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Cagayan de Oro
Wednesday, October 4, 2023


Plenty of people work hard but never get what they feel they deserve. Plenty of people are incredibly decent but always seem to get the short end of the stick. Plenty of people are smart but never seem to apply their academic excellence to entrepreneurial or professional achievement.

Plenty of people fall in love only to see their love squandered on someone who doesn’t reciprocate.

The conclusion most of us reach . . . life isn’t fair.
Or, is it that many of us just don’t understand the “protocol” and have a bad relationship with “fairness”?

Many times I have observed that children at a young age like to cry out: “It isn’t fair”, whenever they feel they are wronged. Just a couple of days ago, I heard one father, whose patient was already very thin, responding grimly: “The whole life is not fair!”

Even we adults often have problems with the idea of fairness. the laborers in the vineyard certainly did. They received exactly what they had bargained for, yet they complained when others got the same pay for less work.

If this parable was a story about earned wages, the grumblers would have been quite right to complain. But this story is about the way God deals with us, and how can we say that God is not fair?

Fairness means clearness and being free from fault or stain. Fairness is the light-colored, hopeful and plausible part of our life – the span between life and death. Life is and cannot always be fair – of course not! But we could make it a little bit fairer, though many times our world is ruled by falseness.

Fairness requires people to be put into categories. Anyone who fulfills certain requirements will receive a certain reward, regardless of differences in the situation. But only God knows that categories only outline the sort of people we are. He knows that each one of us is unique and with individual needs.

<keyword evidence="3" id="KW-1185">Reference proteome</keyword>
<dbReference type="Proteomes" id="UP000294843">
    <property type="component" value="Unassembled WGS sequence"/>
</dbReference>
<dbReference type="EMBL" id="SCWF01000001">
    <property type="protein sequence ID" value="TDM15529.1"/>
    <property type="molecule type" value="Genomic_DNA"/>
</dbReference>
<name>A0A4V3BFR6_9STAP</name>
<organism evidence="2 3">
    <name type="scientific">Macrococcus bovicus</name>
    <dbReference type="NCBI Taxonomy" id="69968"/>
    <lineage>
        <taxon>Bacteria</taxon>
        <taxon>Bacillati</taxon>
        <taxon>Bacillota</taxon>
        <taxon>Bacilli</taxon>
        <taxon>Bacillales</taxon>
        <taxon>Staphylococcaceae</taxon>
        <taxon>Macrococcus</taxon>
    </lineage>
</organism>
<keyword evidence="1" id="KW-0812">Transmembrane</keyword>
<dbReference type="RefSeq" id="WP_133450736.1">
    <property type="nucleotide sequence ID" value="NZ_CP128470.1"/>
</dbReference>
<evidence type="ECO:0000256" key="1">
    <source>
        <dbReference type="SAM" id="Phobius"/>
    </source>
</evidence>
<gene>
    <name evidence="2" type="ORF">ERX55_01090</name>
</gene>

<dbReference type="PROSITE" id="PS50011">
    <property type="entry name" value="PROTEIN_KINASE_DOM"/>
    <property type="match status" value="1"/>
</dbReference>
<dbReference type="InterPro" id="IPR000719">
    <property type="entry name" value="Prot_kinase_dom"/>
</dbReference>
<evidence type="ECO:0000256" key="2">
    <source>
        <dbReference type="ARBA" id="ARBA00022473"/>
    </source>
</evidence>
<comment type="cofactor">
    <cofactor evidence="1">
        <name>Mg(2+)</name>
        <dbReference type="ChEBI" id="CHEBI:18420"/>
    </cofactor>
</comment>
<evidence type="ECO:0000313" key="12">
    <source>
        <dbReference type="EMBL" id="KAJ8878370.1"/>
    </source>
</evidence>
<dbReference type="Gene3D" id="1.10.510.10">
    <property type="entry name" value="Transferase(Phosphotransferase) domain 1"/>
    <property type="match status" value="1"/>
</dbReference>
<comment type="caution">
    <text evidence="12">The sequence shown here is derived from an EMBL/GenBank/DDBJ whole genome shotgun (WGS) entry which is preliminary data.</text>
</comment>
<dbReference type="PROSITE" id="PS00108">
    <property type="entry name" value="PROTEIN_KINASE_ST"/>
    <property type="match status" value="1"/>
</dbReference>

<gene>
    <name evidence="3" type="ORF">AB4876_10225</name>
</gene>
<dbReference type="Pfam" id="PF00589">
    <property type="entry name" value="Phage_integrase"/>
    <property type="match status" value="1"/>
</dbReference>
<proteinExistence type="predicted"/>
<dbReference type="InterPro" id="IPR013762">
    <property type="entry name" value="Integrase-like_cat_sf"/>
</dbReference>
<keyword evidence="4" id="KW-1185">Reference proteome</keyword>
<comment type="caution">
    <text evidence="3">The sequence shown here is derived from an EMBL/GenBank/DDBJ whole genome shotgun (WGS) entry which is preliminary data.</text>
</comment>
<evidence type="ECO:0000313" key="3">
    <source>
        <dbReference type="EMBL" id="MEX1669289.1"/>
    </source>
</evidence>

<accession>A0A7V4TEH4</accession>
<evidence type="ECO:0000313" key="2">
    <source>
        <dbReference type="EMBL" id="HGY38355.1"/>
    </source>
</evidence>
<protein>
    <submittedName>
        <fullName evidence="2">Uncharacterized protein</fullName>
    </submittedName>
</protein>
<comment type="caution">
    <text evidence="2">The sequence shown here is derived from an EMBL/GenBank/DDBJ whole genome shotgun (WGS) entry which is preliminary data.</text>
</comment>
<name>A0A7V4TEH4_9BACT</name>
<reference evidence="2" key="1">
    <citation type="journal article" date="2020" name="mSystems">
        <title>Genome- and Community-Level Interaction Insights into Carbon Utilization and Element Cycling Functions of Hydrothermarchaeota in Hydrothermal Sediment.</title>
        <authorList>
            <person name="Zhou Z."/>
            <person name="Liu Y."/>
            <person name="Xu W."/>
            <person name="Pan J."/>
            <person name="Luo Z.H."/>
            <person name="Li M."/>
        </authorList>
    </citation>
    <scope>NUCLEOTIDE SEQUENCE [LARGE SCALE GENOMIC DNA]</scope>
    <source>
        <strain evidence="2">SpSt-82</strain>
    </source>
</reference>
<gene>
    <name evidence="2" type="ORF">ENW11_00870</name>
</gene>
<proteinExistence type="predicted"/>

In our everyday life, do we really practice the idea of fairness at our workplace and in our dealings with others? How? Let’s analyze ourselves. May we learn what it means to be fair to another person… .

I learned a lot from Steve Wohlenhaus, CEO of Weatherology, the leading company in the world at disseminating audio weather information. Wohlenhaus said, “We need to spend more time focused on the present and less time ruminating about the past. We need to accept the unpleasant aspects of our past and do our best to move on. Concentrate on the present and create a beautiful and better future. That’s energy well spent. 

When we get trapped believing our past defines our future, life seems unfair. When we spend too much time contemplating the future and believe our destiny is outside our control, we feel helpless and life seems “unfair”. Allocating our emotional energy wisely helps us dedicate our time to what truly matters and gain control over the belief that life is unfair”.

Proverbs, probably the most down-to-earth book in the bible, prepares us for our daily life. In its prologue (Purpose and Theme) it says in 1:3: “…for acquiring a disciplined and prudent life, doing what is right and just fair”. The Colossians added in the “Rules for Christian Householders” in 4:1, “Masters, provide your slaves with what is right and fair… .”.


Suggestions, comments? Email me: doringklaus@gmail.com or follow me on Facebook, Linkedin or Twitter or visit one of websites www.germanexpatinthephilippines.blogspot.com or www.klausdoringsclassicalmusic.blogspot.com .

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